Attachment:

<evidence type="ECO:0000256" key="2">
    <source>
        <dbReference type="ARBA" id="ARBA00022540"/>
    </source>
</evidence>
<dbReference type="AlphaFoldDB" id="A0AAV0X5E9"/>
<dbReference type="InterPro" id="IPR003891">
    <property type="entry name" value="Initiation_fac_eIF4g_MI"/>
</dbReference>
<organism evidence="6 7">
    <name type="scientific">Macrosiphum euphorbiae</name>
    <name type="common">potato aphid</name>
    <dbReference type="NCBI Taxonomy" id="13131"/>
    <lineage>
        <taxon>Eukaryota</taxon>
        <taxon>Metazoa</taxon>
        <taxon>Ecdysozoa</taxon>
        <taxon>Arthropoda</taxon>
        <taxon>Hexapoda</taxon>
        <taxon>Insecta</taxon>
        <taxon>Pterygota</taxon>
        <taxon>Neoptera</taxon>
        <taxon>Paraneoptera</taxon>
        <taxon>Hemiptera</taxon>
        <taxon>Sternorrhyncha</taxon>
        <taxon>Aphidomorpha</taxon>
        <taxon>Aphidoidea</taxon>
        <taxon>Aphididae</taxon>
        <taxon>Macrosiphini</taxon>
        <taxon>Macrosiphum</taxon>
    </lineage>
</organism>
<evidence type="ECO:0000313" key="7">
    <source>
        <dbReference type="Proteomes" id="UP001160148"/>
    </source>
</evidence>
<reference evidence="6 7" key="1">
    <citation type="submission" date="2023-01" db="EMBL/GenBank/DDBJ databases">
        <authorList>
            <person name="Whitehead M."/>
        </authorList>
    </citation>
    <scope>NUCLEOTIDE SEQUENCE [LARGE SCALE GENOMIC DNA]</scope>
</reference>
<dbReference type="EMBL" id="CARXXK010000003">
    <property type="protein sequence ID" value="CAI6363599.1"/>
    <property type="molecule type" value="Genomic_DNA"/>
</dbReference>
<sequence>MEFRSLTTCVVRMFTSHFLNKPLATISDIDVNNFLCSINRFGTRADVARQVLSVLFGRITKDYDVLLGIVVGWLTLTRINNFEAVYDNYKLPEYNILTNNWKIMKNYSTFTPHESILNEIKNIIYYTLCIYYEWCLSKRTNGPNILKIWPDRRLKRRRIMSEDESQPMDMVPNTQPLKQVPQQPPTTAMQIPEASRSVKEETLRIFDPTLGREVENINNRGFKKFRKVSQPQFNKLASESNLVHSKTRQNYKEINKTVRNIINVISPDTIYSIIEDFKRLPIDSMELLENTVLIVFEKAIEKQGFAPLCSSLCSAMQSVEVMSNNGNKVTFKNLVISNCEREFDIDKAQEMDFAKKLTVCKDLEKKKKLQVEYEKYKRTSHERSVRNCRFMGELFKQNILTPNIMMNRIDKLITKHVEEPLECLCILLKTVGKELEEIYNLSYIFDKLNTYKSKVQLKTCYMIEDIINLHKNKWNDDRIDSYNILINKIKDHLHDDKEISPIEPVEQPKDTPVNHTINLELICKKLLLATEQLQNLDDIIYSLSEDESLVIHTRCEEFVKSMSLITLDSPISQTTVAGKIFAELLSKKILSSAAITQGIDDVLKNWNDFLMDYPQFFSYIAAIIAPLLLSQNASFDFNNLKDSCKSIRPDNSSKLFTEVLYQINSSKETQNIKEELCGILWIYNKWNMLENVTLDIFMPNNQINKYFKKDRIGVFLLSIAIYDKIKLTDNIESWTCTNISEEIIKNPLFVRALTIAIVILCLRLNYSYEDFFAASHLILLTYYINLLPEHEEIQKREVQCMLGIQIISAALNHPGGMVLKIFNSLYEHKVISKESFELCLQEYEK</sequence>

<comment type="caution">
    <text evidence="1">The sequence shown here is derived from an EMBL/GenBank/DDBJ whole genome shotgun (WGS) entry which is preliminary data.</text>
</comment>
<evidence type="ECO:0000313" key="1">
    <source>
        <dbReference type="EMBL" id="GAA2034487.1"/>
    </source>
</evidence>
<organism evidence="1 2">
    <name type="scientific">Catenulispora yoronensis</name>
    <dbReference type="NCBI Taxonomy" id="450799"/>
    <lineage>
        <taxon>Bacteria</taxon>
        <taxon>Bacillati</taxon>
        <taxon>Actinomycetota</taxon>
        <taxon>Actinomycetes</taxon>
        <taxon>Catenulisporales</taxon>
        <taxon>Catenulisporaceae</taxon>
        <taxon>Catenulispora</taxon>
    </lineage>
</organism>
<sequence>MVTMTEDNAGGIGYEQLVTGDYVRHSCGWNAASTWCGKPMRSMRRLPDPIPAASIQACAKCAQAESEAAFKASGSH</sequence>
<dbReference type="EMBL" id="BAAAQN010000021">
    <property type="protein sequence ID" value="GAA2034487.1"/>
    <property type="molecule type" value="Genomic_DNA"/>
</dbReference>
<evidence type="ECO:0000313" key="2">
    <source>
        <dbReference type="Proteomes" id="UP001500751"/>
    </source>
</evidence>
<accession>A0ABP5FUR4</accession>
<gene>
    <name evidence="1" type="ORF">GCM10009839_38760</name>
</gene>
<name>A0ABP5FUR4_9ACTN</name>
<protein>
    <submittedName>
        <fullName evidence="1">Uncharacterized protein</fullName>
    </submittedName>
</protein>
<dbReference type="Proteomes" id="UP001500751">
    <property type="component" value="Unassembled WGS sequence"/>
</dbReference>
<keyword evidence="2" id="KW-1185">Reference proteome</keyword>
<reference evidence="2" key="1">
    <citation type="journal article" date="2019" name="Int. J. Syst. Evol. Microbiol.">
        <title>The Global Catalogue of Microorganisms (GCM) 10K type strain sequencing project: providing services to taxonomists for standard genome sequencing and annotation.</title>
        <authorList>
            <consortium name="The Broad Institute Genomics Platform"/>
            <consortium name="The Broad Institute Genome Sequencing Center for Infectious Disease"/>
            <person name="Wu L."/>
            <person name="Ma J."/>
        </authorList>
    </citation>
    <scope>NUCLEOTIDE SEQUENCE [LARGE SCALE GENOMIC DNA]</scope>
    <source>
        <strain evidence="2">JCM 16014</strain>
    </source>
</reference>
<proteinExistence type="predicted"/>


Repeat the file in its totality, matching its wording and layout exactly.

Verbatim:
<evidence type="ECO:0000256" key="2">
    <source>
        <dbReference type="ARBA" id="ARBA00022540"/>
    </source>
</evidence>
<dbReference type="AlphaFoldDB" id="A0AAV0X5E9"/>
<dbReference type="InterPro" id="IPR003891">
    <property type="entry name" value="Initiation_fac_eIF4g_MI"/>
</dbReference>
<organism evidence="6 7">
    <name type="scientific">Macrosiphum euphorbiae</name>
    <name type="common">potato aphid</name>
    <dbReference type="NCBI Taxonomy" id="13131"/>
    <lineage>
        <taxon>Eukaryota</taxon>
        <taxon>Metazoa</taxon>
        <taxon>Ecdysozoa</taxon>
        <taxon>Arthropoda</taxon>
        <taxon>Hexapoda</taxon>
        <taxon>Insecta</taxon>
        <taxon>Pterygota</taxon>
        <taxon>Neoptera</taxon>
        <taxon>Paraneoptera</taxon>
        <taxon>Hemiptera</taxon>
        <taxon>Sternorrhyncha</taxon>
        <taxon>Aphidomorpha</taxon>
        <taxon>Aphidoidea</taxon>
        <taxon>Aphididae</taxon>
        <taxon>Macrosiphini</taxon>
        <taxon>Macrosiphum</taxon>
    </lineage>
</organism>
<evidence type="ECO:0000313" key="7">
    <source>
        <dbReference type="Proteomes" id="UP001160148"/>
    </source>
</evidence>
<reference evidence="6 7" key="1">
    <citation type="submission" date="2023-01" db="EMBL/GenBank/DDBJ databases">
        <authorList>
            <person name="Whitehead M."/>
        </authorList>
    </citation>
    <scope>NUCLEOTIDE SEQUENCE [LARGE SCALE GENOMIC DNA]</scope>
</reference>
<dbReference type="EMBL" id="CARXXK010000003">
    <property type="protein sequence ID" value="CAI6363599.1"/>
    <property type="molecule type" value="Genomic_DNA"/>
</dbReference>
<sequence>MEFRSLTTCVVRMFTSHFLNKPLATISDIDVNNFLCSINRFGTRADVARQVLSVLFGRITKDYDVLLGIVVGWLTLTRINNFEAVYDNYKLPEYNILTNNWKIMKNYSTFTPHESILNEIKNIIYYTLCIYYEWCLSKRTNGPNILKIWPDRRLKRRRIMSEDESQPMDMVPNTQPLKQVPQQPPTTAMQIPEASRSVKEETLRIFDPTLGREVENINNRGFKKFRKVSQPQFNKLASESNLVHSKTRQNYKEINKTVRNIINVISPDTIYSIIEDFKRLPIDSMELLENTVLIVFEKAIEKQGFAPLCSSLCSAMQSVEVMSNNGNKVTFKNLVISNCEREFDIDKAQEMDFAKKLTVCKDLEKKKKLQVEYEKYKRTSHERSVRNCRFMGELFKQNILTPNIMMNRIDKLITKHVEEPLECLCILLKTVGKELEEIYNLSYIFDKLNTYKSKVQLKTCYMIEDIINLHKNKWNDDRIDSYNILINKIKDHLHDDKEISPIEPVEQPKDTPVNHTINLELICKKLLLATEQLQNLDDIIYSLSEDESLVIHTRCEEFVKSMSLITLDSPISQTTVAGKIFAELLSKKILSSAAITQGIDDVLKNWNDFLMDYPQFFSYIAAIIAPLLLSQNASFDFNNLKDSCKSIRPDNSSKLFTEVLYQINSSKETQNIKEELCGILWIYNKWNMLENVTLDIFMPNNQINKYFKKDRIGVFLLSIAIYDKIKLTDNIESWTCTNISEEIIKNPLFVRALTIAIVILCLRLNYSYEDFFAASHLILLTYYINLLPEHEEIQKREVQCMLGIQIISAALNHPGGMVLKIFNSLYEHKVISKESFELCLQEYEK</sequence>

<comment type="caution">
    <text evidence="1">The sequence shown here is derived from an EMBL/GenBank/DDBJ whole genome shotgun (WGS) entry which is preliminary data.</text>
</comment>
<evidence type="ECO:0000313" key="1">
    <source>
        <dbReference type="EMBL" id="GAA2034487.1"/>
    </source>
</evidence>
<organism evidence="1 2">
    <name type="scientific">Catenulispora yoronensis</name>
    <dbReference type="NCBI Taxonomy" id="450799"/>
    <lineage>
        <taxon>Bacteria</taxon>
        <taxon>Bacillati</taxon>
        <taxon>Actinomycetota</taxon>
        <taxon>Actinomycetes</taxon>
        <taxon>Catenulisporales</taxon>
        <taxon>Catenulisporaceae</taxon>
        <taxon>Catenulispora</taxon>
    </lineage>
</organism>
<sequence>MVTMTEDNAGGIGYEQLVTGDYVRHSCGWNAASTWCGKPMRSMRRLPDPIPAASIQACAKCAQAESEAAFKASGSH</sequence>
<dbReference type="EMBL" id="BAAAQN010000021">
    <property type="protein sequence ID" value="GAA2034487.1"/>
    <property type="molecule type" value="Genomic_DNA"/>
</dbReference>
<evidence type="ECO:0000313" key="2">
    <source>
        <dbReference type="Proteomes" id="UP001500751"/>
    </source>
</evidence>
<accession>A0ABP5FUR4</accession>
<gene>
    <name evidence="1" type="ORF">GCM10009839_38760</name>
</gene>
<name>A0ABP5FUR4_9ACTN</name>
<protein>
    <submittedName>
        <fullName evidence="1">Uncharacterized protein</fullName>
    </submittedName>
</protein>
<dbReference type="Proteomes" id="UP001500751">
    <property type="component" value="Unassembled WGS sequence"/>
</dbReference>
<keyword evidence="2" id="KW-1185">Reference proteome</keyword>
<reference evidence="2" key="1">
    <citation type="journal article" date="2019" name="Int. J. Syst. Evol. Microbiol.">
        <title>The Global Catalogue of Microorganisms (GCM) 10K type strain sequencing project: providing services to taxonomists for standard genome sequencing and annotation.</title>
        <authorList>
            <consortium name="The Broad Institute Genomics Platform"/>
            <consortium name="The Broad Institute Genome Sequencing Center for Infectious Disease"/>
            <person name="Wu L."/>
            <person name="Ma J."/>
        </authorList>
    </citation>
    <scope>NUCLEOTIDE SEQUENCE [LARGE SCALE GENOMIC DNA]</scope>
    <source>
        <strain evidence="2">JCM 16014</strain>
    </source>
</reference>
<proteinExistence type="predicted"/>